These delicate buttery rolls are soft and sweet. They are basically a type of brioche, or sort of a Czech kolach. They are wonderful on their own and even better with sweet butter and strawberry jam. The recipe is interesting enough, and you will want to make these, but what I really want to tell you about regarding Jacob Tofer's yeast cake is the medium of recipe transmission. This recipe, and only this recipe, is inscribed on the tombstone of Jacob and Mina Tofer in Kibbutz Na'an in Israel. Were they parents and grandparents? Did they survive the war in Europe? I understand that they did, but Jacob was famous for his yeast cake and wanted to be remembered for that, and you see; it worked. I never met the Tofers, but I will remember them every time I make their rolls.
Tombstone of Jacob and Mina Toper, Kibbutz Na'an, Israel. Reproduced from the journal Avoteinu
Here is the recipe as it appears on the stone:
Yankele’s Yeast Cake
1 kilo flour, 50 grams yeast, A pinch of salt,3 eggs, 7 spoons sugar, Margarine, 200 grams, A cup and a half milk, and cinnamon to taste.
No directions are provided, possibly because the assumption is that anyone sufficiently motivated to prepare a recipe discovered in a cemetery will already know how to prepare this kind of bread, and of course a tombstone provides limited space.
I have converted the recipe to English measurements and made a few minor changes. I added some water in which to dissolve the yeast, increased the salt significantly and substituted butter for margarine. Even in the interest of historical accuracy, I cannot bring myself to use the M-ingredient (And what is margarine doing in a milkhik recipe anyway? There is already a cup and a half of milk in here, for crying out loud). Let’s see, anything else? Ah yes. Cinnamon to taste, for me, means no cinnamon at all.
In the bowl of a large mixer, combine the milk with 3/4 cup hot water. Dissolve the yeast in the milk-water mixture and allow to proof. Add the salt, eggs, sugar, and butter, and mix well. Add the flour and knead for ten minutes, adding more flour as needed. The dough will be sticky and soft. Turn into an oiled bowl and allow to rise in a turned-off oven one hour or until doubled. Punch down and allow to rise until doubled again. At this point, you may form the rolls, or, if you have time, allow the dough to rest overnight in the refrigerator (I recommend this step). Divide the dough into six sections and divide each section into seven pieces. Roll each dough piece into a ball, forming a tight, smooth surface. Arrange the rolls in rosettes and allow them to proof for about 30 minutes. Brush with egg-wash if desired and bake at 350F for 20 to 25 minutes or until golden. Serve with butter and jam.
Thanks to Jacob and Mina, may their souls be bound up in the eternal bond of life.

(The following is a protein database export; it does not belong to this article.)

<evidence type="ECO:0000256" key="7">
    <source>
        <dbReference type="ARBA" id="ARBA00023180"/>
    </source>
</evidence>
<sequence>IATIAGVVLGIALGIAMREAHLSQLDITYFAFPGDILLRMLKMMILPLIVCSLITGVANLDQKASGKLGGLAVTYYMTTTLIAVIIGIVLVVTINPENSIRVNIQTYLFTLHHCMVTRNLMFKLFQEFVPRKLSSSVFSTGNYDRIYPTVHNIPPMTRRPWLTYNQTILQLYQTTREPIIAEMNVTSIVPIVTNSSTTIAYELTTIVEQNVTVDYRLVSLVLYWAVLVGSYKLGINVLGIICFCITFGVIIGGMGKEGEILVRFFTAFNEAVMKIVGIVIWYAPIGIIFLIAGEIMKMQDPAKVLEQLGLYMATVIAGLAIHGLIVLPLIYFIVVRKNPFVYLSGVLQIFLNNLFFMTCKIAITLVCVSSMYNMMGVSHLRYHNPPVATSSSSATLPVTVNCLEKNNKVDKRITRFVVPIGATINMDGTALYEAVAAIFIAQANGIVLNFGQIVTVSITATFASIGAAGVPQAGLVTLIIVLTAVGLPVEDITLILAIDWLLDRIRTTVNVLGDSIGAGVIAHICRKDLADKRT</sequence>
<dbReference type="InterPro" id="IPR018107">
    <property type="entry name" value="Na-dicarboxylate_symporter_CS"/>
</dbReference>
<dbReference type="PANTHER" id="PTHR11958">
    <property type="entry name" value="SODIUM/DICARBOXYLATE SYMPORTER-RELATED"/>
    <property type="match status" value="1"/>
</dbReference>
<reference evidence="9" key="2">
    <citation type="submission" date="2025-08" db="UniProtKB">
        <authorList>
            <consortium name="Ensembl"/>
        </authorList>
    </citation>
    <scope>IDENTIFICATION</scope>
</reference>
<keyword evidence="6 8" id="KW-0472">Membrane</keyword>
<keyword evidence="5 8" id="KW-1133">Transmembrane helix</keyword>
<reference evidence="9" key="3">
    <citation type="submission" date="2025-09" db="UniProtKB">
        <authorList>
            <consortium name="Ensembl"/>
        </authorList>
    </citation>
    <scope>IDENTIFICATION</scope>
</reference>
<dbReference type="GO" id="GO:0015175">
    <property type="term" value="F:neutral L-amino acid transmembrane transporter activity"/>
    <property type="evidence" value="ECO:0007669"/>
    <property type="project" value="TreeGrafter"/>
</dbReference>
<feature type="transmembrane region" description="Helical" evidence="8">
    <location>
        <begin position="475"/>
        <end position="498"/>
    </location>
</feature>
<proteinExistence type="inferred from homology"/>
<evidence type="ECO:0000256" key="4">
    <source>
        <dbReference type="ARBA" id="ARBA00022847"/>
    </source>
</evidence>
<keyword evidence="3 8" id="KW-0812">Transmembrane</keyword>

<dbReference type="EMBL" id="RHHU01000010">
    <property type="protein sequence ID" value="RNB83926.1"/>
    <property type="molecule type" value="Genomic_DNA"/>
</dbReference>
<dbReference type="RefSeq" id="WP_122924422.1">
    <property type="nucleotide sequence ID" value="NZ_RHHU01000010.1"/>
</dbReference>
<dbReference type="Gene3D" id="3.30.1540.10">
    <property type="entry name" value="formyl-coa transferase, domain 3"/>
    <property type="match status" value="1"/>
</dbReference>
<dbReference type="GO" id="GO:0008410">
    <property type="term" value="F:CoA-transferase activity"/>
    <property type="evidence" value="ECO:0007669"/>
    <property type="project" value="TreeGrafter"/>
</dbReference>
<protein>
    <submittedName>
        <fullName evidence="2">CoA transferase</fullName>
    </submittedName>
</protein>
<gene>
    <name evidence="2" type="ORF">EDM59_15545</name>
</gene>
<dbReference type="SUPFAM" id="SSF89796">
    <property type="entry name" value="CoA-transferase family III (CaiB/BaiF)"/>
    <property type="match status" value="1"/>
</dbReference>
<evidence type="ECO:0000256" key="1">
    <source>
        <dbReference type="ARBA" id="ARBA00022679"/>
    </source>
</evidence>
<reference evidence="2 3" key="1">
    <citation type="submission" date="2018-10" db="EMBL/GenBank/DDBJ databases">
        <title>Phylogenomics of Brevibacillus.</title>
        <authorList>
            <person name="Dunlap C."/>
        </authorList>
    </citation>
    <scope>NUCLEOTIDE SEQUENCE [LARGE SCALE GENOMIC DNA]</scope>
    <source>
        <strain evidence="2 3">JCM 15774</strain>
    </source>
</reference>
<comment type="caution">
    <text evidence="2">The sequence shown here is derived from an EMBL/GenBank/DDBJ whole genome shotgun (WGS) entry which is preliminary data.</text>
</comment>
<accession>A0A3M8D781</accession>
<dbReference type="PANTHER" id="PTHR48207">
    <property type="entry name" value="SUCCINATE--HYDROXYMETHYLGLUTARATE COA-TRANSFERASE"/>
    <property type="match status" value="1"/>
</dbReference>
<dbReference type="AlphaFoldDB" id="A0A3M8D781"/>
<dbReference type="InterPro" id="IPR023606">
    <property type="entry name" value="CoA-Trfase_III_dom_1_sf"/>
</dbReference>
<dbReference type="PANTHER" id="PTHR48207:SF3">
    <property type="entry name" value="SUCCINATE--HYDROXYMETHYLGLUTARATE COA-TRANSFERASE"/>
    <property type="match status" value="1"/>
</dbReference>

The good news is that more and more New Yorkers are discovering the many uses of the delicious and protein-rich ginkgo nuts joyfully leaping off their trees free of charge just around now. Last year I wrote
Every year in late November, the ginkgo trees on my block shed pounds and pounds of edible and healthful nuts.The ginkgo nuts lie trodden underfoot because nobody knows what to do with them.
That was last year. So far this year I have successfully gathered one (1) ginkgo nut.
Clearly the word is out. I am trying to keep in mind that this is good news. Maybe there is still a big ginkgo windfall coming. Yes, that must be it. Fall weather is starting very late this year. If you are lucky enough to get some local nuts, have a look at my recipe for Brussels sprouts with ginkgo nuts, along with instructions for gathering and shelling the nuts is here.
My sorrow has melted away (der tsar iz mir opgegangen)
עס איז מיר אַראָפּ אַ שטײן פֿון האַרצן A stone has been removed from my heart (es iz mir arop a shteyn fun hartsn)
מע װײסט ניט פֿאַר װאָס גאָט צו דאַנקען One doesn’t even know what to thank God for (me veyst nit far vos got tsu danken)
והעיר שניפּישאָק צהלה ושׂמחה And the city of Shnipishok rejoiced and was glad (ve-ho-ir snipishok tsahole vesimkhe).
This is a comical paraphrase of a verse from the Book of Esther “And the city of Shushan rejoiced and was glad” Shnipishok is a small city immediately north of Vilne (Vilna, Vilnius). It is the butt of many jokes because people from Shnipishok are always claiming to be from Vilne, and because it sounds funny. None of this has anything to do with cabbage, except that cabbage makes me happy too.
We are still getting exquisite summer tomatoes here in New York. Last week I got four pounds of wonderful tomatoes and made a double batch of Madhur Jaffrey’s cream of tomato soup, and then I got another four pounds of wonderful tomatoes and made another double batch of tomato soup.This week I got carrots, beets, celeriac, potatoes, leeks, and shallots and made a mixed vegetable soup and I am mad at it for not being tomato soup. I have never been angry at soup before.
I will post my adaptation of the tomato soup recipe shortly, but more urgently, I cannot let the tomato season go by without sharing this perfect movie on the subject of Southern food in general and tomato sandwiches in particular by tomato guru and YouTube goddess Lemonette. There is only one way to make a tomato sandwich, Lemonette will have us know, and I credit her on this as on every subject in the universe. You just have to watch this. Go ahead; I'll wait:
Is that not the living end? Are you going to watch all her movies forever? You know what really sends me? When she imitates the other lady's Southern accent. Otherwise we totally would not have an idea. About Southern accents, I mean. I will be crushed if I learn that Lemonette is in fact the creation of a bunch of artists in Williamsburg, but if she is, they have done an amazing job. I had never heard of adding sugar to rice as a Southern practice, but I do love to combine bananas and rice.